An intoxicating reality

Tasked with facilitating demand reduction of abused substances, rehabilitation and psychosocial support, Mututho’s Nacada has absconded in its mandate, and rehab centres have turned into literal dens of iniquity

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Lanji Ouko

A few years ago, when the World Health Organisation Global Status Report was released, within the list of most alcoholic African nations, very few were shocked to see Kenya as one of the top five in the list of heavy drinking nations. Among Africa’s drinking nations, Nigeria topped the list and was dubbed as “the giant of alcoholism”. Of course Nigeria would top the list, based on the key fact that they produce natural wine from the raffia palm, popularly known as palm wine.

The chief of East African locally brewed alcohol, Uganda, emerged second, followed by Rwanda as Kenya was ranked fourth place. The report further highlighted that men in Kenya do not dominate in this drinking culture due to the fact that women in Kenya drink just as much as men. Kenyan women went up in arms, arguing it was wrong to state that they drink like their fathers instead of cooking like their mothers; but how true is this allegation? Better yet, why do Kenyans drink so much, and what should/is being done about it?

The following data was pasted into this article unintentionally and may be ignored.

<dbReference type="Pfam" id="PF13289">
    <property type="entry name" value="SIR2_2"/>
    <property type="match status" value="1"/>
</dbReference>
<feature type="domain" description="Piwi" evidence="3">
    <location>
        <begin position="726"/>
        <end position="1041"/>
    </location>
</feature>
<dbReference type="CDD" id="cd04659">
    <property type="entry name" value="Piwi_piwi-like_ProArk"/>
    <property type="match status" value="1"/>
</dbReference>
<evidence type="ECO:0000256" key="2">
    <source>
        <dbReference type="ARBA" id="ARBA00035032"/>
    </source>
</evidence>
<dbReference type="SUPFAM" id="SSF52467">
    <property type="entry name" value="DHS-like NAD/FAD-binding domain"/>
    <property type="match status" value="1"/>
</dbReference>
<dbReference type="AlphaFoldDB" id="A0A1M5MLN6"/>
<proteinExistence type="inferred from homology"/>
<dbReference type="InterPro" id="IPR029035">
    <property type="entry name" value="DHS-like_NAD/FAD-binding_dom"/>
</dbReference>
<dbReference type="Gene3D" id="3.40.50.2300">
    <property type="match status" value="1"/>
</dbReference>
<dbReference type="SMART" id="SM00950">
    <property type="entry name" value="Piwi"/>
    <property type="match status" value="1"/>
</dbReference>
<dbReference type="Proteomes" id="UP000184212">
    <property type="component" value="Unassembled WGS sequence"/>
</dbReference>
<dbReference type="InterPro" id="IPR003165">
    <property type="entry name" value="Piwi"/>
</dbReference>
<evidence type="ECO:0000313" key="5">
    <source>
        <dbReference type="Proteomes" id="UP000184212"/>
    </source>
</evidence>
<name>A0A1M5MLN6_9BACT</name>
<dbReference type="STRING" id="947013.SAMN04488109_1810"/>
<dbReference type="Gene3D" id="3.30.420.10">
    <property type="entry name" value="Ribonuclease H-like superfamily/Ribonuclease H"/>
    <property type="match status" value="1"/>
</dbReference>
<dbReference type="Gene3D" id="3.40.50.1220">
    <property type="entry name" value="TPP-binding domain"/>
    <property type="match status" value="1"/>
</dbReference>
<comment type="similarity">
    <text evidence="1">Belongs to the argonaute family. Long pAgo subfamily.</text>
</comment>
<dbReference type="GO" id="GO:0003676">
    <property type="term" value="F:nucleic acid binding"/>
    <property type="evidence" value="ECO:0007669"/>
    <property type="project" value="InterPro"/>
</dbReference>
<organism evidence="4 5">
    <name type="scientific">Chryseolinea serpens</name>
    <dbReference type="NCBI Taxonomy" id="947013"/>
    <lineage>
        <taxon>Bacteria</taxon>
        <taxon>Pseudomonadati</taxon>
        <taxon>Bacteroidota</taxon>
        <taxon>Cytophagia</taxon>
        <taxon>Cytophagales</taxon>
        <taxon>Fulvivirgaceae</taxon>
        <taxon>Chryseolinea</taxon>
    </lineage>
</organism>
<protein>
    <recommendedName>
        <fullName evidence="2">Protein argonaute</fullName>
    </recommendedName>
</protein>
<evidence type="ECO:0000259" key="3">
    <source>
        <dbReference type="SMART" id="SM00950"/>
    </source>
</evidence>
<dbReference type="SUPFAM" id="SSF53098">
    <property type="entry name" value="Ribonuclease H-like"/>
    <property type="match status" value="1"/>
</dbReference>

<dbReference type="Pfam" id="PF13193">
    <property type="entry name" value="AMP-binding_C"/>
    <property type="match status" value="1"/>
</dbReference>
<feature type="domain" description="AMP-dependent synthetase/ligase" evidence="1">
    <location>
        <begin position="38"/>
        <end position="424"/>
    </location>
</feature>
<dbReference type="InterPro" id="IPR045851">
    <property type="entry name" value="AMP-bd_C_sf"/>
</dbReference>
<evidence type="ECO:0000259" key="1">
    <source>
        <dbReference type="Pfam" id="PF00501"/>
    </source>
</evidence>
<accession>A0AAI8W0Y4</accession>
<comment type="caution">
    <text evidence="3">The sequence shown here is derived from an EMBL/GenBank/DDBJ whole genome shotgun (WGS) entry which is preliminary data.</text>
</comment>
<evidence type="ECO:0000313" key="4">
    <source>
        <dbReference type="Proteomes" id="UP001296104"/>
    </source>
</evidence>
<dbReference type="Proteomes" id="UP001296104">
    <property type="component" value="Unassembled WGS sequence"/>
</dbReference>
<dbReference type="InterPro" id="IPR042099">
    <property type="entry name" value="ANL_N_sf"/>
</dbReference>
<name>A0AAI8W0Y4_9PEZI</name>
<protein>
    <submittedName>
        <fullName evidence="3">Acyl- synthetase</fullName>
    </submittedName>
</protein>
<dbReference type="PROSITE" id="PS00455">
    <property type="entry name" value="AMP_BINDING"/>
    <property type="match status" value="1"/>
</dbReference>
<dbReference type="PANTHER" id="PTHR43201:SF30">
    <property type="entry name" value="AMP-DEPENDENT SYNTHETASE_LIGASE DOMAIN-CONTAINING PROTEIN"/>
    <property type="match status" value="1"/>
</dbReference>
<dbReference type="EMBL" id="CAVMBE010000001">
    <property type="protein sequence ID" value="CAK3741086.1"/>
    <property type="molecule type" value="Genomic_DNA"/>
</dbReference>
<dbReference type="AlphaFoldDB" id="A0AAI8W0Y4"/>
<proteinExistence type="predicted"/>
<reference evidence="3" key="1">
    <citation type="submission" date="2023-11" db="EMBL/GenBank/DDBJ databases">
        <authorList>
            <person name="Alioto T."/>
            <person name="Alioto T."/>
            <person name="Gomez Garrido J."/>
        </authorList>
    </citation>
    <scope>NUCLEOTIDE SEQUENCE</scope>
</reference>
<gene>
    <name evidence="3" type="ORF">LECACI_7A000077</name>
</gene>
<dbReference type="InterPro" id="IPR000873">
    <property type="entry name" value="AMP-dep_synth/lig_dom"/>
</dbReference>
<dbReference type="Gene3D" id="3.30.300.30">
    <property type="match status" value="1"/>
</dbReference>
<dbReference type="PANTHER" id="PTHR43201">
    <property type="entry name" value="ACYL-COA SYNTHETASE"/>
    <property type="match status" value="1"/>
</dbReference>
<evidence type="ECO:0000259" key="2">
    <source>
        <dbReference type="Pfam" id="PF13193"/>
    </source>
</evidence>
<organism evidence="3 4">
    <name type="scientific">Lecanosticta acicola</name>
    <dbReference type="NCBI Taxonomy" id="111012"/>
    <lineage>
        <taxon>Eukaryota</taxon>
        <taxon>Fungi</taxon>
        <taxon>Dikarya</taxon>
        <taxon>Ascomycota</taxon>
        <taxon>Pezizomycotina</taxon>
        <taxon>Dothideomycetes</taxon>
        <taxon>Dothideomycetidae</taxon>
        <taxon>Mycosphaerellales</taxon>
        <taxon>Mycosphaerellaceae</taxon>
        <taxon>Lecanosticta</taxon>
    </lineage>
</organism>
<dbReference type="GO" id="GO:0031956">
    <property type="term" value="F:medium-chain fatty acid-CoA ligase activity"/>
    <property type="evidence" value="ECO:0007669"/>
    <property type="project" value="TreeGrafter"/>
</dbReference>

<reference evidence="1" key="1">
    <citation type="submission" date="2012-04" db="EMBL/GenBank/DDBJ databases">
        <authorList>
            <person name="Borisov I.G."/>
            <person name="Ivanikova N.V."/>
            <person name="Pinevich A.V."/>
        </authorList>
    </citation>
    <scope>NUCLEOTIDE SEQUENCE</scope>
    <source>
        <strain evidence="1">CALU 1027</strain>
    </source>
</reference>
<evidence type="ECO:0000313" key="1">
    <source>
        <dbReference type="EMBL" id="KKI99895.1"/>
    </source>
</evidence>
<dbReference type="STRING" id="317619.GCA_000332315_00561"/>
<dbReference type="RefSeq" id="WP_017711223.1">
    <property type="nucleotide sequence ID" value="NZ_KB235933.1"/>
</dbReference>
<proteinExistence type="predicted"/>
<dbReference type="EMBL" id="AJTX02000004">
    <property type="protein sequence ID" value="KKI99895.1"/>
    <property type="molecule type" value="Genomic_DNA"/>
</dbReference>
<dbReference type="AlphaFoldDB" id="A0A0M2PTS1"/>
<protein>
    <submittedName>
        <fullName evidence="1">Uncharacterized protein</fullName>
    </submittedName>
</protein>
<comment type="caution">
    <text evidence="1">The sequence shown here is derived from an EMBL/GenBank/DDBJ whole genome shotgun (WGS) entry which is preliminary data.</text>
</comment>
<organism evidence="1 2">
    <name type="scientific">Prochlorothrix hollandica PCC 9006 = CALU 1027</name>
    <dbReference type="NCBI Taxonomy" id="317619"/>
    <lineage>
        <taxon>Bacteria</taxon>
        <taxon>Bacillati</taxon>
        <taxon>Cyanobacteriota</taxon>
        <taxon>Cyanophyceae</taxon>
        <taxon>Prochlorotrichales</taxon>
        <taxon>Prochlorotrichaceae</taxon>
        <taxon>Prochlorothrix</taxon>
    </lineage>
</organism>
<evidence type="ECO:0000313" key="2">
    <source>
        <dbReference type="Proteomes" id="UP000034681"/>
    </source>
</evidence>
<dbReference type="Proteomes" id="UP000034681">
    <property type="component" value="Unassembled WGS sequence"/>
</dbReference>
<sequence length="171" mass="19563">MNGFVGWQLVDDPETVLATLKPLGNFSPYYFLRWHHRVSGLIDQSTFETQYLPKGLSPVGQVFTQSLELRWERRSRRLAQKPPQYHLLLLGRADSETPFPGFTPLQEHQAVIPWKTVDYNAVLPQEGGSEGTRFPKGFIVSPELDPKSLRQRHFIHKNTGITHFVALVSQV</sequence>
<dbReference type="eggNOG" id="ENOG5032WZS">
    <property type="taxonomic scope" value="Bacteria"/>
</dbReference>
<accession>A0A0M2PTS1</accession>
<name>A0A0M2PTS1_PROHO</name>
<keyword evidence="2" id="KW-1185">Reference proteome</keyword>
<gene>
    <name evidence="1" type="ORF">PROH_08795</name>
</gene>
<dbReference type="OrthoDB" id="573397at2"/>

Despite our government working tirelessly and implementing policies to help curb the drinking disaster, this culture can only change at a snail’s pace if not at all owing to inconsistency, and, like any government run initiatives, corruption and poor planning.

Not too long ago, we watched the government make a firm stand on its fight against alcoholism and other drugs during the appointment of John Mututho in 2013 as chair of the National Authority of the Campaign against Drug Abuse (Nacada). The man indeed came in like a wrecking ball for club owners and other business persons. Mututho received criticism across the country when he introduced the policy controlling private gatherings in which alcohol would be served during the Christmas season, and prohibiting a number of substances in the market, including sheesha. In addition to the ban of nineteen hookah flavours found to contain banned substances, Mututho has continued to face backlash from the wananchi who believe his policies are outrageous. With each passing day, he continues to implement new policies with the aim of curbing alcoholism and substance abuse but how successful has his anti-narcotics campaign been? Unfortunately what was expected to be the blue print of an alcoholic free nation may gradually end up being the actual problem.

Prior to Mututho’s appointment, news items were swamped with stories of illicit brews and horrid tales of alcohol-related car accidents. The clip of a man who went blind at a local pub after drinking some illicit brew quite often depicted the most common description of the state of Kenya’s drinking culture. The man in the video is seen yelling at the waiter “Nani amezima stima? Hata mkizima bado tutakunywa.”{Who turned off the lights? Even if you turn off the lights, we will continue to drink}. Little did he know that the brew contained chemical substances that had rendered him irreparably blind.…

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